I had the opportunity to see Moore pitch for the Norfolk Tides at Buffalo (AAA) last season and I was blown away.  He has a plus-plus curveball thanks to its jaw-dropping 12-5 movement with late break.  Moore’s lowest K/9 rate in the Minors was 11.52 (AA-SOUL), giving him the potential to really carry the strikeout load for your fantasy staff.  For comparison’s sake, the only starters that logged over 100 IP with a K/9 rate over 10 were Brandon Morrow (10.19), Zack Greinke (10.54), and Brandon Beachy (10.74).  Although Moore has had minor control issues in the past, the incredible movement both on his fastball and curveball help to mask his deficiencies.

In 2011, Moore boasted K/BB ratios of 4.68 (AA), 4.39 (AAA), and 5.00 (MLB).  Throughout his Minor League career, his HR/9 never exceeded 0.7 and only once did the opposition hit over .200 against him (A+).  His stuff is disgusting and he shouldn’t have a problem transitioning to the Major Leagues full time.  If the Tampa Bay Rays are willing to use a 22-year-old in Game 1 of the ALDS, I’m comfortable rostering him.

Michael Pineda is a different story and it has everything to do with the way he finished 2011, the park he’s in now, and the reliance on his slider.

First, let’s discuss his performance down the stretch last season.   Pineda started off hot and finished ice cold for the Seattle Mariners.  The proof is in the pudding for his ERA, AVG against, WHIP, and BABIP per month courtesy of fangraphs.com:

Month ERA AVG WHIP BABIP
Mar/Apr 2.01 .193 1.09 .262
May 2.81 .186 0.91 .231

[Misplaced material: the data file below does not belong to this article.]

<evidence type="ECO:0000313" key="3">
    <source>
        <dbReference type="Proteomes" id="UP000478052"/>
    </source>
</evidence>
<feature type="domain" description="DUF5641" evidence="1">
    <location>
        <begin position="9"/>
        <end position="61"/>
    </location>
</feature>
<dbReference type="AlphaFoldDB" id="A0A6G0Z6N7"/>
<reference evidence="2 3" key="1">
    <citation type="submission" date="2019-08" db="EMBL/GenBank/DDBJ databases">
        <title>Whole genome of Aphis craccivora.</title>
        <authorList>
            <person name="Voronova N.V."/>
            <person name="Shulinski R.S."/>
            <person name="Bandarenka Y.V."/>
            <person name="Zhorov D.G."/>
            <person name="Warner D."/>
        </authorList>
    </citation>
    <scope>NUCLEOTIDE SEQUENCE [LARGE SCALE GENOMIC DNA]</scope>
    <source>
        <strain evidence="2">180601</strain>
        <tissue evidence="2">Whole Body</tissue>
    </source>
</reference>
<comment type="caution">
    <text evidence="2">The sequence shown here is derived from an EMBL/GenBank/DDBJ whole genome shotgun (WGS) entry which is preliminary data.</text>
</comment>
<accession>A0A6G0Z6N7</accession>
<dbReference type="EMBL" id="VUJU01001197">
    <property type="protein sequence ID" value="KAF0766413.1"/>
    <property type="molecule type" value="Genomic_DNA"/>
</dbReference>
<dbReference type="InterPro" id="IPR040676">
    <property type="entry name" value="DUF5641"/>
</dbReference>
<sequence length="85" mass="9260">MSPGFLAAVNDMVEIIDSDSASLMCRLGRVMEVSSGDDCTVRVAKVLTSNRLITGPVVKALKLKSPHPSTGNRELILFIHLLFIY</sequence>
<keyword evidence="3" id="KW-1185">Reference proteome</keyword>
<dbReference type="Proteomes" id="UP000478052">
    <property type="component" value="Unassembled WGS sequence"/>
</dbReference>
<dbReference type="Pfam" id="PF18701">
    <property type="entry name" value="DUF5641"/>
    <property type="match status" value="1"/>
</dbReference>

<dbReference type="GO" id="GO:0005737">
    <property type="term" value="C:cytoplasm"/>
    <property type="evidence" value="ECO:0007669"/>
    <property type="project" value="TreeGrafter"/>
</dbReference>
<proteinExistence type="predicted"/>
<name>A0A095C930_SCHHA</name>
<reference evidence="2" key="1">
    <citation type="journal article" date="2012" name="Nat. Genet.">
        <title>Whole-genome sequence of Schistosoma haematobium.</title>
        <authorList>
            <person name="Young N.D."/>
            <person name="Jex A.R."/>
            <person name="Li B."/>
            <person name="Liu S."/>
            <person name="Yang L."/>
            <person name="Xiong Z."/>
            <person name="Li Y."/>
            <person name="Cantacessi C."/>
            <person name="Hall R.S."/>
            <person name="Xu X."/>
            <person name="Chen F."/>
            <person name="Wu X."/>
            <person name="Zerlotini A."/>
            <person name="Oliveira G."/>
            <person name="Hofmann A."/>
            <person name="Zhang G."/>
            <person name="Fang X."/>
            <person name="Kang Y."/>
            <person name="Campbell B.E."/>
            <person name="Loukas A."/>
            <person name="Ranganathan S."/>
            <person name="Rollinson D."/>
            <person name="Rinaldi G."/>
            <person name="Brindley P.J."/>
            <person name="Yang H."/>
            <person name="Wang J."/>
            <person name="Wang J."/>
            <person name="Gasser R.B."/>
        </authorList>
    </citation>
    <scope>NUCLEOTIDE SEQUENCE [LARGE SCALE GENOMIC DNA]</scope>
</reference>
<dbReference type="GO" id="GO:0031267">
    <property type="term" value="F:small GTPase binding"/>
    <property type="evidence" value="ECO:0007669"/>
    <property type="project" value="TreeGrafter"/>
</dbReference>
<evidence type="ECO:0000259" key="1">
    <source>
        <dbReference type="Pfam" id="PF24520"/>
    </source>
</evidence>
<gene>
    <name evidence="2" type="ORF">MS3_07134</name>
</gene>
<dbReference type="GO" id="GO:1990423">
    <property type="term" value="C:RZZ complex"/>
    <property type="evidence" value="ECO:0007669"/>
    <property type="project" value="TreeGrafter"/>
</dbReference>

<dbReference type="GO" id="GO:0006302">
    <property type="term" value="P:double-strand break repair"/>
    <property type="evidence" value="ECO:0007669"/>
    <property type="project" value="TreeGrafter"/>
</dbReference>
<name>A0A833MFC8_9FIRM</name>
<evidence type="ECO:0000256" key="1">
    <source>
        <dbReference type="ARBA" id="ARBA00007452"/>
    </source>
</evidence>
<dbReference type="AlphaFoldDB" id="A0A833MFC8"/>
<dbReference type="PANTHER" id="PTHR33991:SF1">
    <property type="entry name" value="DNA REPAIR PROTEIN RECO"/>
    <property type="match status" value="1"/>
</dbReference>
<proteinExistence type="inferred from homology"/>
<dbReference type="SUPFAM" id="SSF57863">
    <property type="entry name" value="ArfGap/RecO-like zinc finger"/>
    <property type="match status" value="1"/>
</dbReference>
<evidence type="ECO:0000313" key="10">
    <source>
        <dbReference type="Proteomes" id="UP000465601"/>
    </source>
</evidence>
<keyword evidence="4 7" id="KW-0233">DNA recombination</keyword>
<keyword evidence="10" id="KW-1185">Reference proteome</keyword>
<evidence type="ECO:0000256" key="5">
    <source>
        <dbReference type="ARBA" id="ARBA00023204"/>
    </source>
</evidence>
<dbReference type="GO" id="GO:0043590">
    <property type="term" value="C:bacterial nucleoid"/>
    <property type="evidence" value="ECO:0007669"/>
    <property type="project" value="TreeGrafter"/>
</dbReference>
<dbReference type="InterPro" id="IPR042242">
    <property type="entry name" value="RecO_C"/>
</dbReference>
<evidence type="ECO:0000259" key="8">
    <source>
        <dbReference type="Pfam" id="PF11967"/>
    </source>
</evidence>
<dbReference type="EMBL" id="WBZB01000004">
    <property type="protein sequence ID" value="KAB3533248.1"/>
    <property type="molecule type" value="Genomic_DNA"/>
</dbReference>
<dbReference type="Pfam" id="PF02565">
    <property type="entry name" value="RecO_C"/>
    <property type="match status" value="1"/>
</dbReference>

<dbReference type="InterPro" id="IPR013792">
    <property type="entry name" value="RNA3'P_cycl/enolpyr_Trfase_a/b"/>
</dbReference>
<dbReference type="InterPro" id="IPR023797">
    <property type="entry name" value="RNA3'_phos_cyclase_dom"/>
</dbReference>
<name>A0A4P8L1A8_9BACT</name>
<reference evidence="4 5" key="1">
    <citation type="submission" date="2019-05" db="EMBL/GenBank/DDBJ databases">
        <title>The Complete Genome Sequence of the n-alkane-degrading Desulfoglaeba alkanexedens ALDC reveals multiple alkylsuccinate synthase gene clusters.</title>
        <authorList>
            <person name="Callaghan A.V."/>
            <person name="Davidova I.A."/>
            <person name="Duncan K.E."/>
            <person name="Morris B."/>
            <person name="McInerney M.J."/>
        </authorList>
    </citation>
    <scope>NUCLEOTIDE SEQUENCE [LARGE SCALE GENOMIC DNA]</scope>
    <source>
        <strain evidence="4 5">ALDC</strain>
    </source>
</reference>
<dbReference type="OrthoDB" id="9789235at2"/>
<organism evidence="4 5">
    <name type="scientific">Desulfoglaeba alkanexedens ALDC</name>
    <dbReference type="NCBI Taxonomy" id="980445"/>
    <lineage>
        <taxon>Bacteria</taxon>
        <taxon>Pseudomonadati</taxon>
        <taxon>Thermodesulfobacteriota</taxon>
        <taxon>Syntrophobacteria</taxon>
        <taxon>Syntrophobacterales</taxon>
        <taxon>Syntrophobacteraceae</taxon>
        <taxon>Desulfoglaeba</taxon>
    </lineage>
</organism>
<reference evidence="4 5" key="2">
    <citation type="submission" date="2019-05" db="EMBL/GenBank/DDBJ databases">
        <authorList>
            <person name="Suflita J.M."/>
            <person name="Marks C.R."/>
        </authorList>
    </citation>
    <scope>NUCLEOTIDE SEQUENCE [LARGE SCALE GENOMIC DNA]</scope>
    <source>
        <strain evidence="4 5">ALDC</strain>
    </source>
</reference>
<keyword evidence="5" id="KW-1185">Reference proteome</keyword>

June 3.03 .207 1.09 .243
July 6.75 .226 1.25 .294
Aug 4.70 .227 1.17 .262
Sept/Oct 4.00 .229 1.17 .275

You can blame it on fatigue, workload, or rookie status if you’d like but the numbers don’t lie.  He won only 3 games after June 1st and run support was not an issue.  We all know how much Felix Hernandez struggled to get runs during his AL – Cy Young Award season.  Pineda got 5.16 runs per game last year.  Although this isn’t stellar, it isn’t close to as bad as Felix’s 3.75 runs per game in 2010.

Yankee Stadium really scares me.  Pineda’s home/away splits were downright scary.  Pineda’s ERA at home was 1.52 lower (2.92 vs. 4.40) and his WHIP was 0.16 lower (1.01 vs. 1.17).  Safeco has a well-earned reputation of being a pitcher’s haven.  Pineda moves to a launching pad in Yankee Stadium that isn’t going to do anything positive for these ratios.  He’s going to get a lot more run support, but his HR/FB% is sure to go up from the 9% that he posted last year.

The last thing that bugs me about Pineda is how often he goes to his slider.  He threw it roughly 30% of the time last season and 35% of the time against righties.  This frequency jumped to an alarming 37% with two strikes.   For a young pitcher, the worry is that he will blow out his elbow before he even has a chance to destroy his shoulder.  It’s great that he has an effective out-pitch but he would be wise to develop something else to mix into his repertoire.

My projections for the two pitchers in 2012 are as follows:

Player IP W L K ERA WHIP
Matt Moore 180 13 8 191 3.23 1.18
Michael Pineda 190 15 10 182 3.83 1.15

First, let’s dispel this notion that Moore is going to be handicapped with 160 innings.  He threw 174.1 in 2011 between three levels and there is absolutely no reason to believe that he ends 2012 with less unless he’s somehow relegated to the bullpen or sustains an injury.  He isn’t ready for 200 innings but 180 are doable without question.

Pineda will win a few more games as he benefits from playing for a superior offensive team.   While Moore won’t post K/9 marks like he did in the Minor Leagues, he will still be one of the best sources of strikeouts this season.  He has all the tools to post a low ERA with Tampa Bay and their defense will play a role in helping him achieve a sub-3.3 ERA.

The bump that Pineda gives you in wins isn’t enough to cancel out an inevitable ERA spike.  He’s liable to see his HR/FB% shoot up over 10.5 and there is too much risk for a young kid pitching in New York.  The “pressure” that he had in Seattle is nothing like he’ll face from the New York fans and media.

Tampa was willing to throw Matt Moore out there for game 1 of the ALDS and you should follow suit with your fantasy team in 2012.